Conan The Barbarian (1982,USA)
Director: John Milius Starring: Arnold Swarchenegger, James Earl Jones, Sandahl Bergman, Gerry Lopez, Mako
Conan the Barbarian made his first appearance in print in 1932, in a series of stories written by Robert E. Howard for Weird Tales magazine. It would take fifty years for him to make it to the screen, after a second series of stories published almost twenty years after Howard’s death in 1936 and a Marvel comic book first published in 1970 served to keep the character alive and presumably it was the success of the comic book that spurred John Milius and Oliver Stone to pen this Arnie vehicle, arguably his first proper feature film after his laughable debut, Hercules In New York and a series of minor TV roles.
The film opens with Conan as a small boy in his home village, being taught the secrets of steel making by his father. His village is attacked by marauders led by the sinister Thulsa Doom (James Earl Jones in a cross between Darth Vader and Charles Manson, his commanding voice and presence perfectly suited to the role of a mystical cult leader) and poor little Conan bears witness to the execution of his parents at Doom’s hands. He is enslaved and after years of manual toil the fully grown Conan (Arnie) is put through his paces in an arena, earning his masters a fortune. Eventually he earns his freedom and sets out on a mission to track down Thulsa Doom and exact his bloody revenge upon him.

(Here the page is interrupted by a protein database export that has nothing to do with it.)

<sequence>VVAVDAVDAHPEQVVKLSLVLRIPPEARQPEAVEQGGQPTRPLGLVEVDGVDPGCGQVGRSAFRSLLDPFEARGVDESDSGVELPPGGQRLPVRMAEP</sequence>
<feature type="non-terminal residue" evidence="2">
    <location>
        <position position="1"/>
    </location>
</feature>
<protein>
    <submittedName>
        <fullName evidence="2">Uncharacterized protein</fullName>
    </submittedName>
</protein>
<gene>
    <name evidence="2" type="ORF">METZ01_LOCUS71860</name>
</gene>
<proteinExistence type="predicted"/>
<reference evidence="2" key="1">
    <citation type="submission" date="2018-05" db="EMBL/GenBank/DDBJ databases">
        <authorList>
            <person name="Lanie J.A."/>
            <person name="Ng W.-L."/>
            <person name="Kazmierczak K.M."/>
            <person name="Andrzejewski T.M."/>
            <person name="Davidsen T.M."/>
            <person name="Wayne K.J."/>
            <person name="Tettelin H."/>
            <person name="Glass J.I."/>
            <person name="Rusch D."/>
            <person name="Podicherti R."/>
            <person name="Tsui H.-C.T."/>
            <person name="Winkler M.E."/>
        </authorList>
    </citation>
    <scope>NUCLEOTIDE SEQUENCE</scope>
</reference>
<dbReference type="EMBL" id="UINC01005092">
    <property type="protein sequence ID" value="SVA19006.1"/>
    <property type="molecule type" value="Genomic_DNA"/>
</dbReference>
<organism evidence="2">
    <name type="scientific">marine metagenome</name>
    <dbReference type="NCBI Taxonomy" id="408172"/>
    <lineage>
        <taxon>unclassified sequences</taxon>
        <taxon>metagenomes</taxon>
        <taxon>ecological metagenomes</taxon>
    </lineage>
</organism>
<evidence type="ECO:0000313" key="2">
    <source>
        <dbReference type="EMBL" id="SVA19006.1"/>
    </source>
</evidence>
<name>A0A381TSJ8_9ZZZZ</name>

The pre-governator Ahnuld cuts an impressive stride as the grudge-bearing barbarian. His dialogue-light role works in his favour (his delivery is not the greatest) as his physical performance is excellent. Despite his apparently unwieldly size, he convinces as an expert in different combat styles and puts in an enjoyably expressive turn in the lead role. It’s nicely complimented by the more verbose characters of his companions who he takes up with on his quest. The thief Subotai (Lopez), who Conan rescues from his chains early on and who serves as his guide to the wonders of civilization is a perfect foil to the taciturn warrior, Valeria (Bergman) is the feisty shieldmaiden who falls for Conan’s barbarous charms and the hermitic wizard (Mako) doesn’t just offer advice to Conan at a critical time but also serves as the tale’s narrator. It’s a complimentary little group who all feel as though they fit perfectly in Milius’ interperetation of Howard’s fantastical realm of Hyboria, a world that is fantastically realised on screen and what a world it is. Filmed in the main in Almeria, Spain, a region more used to providing the backdrop to Spaghetti Westerns, photographs beautifully and in this case proves a stunning, almost alien setting for this fantasy adventure.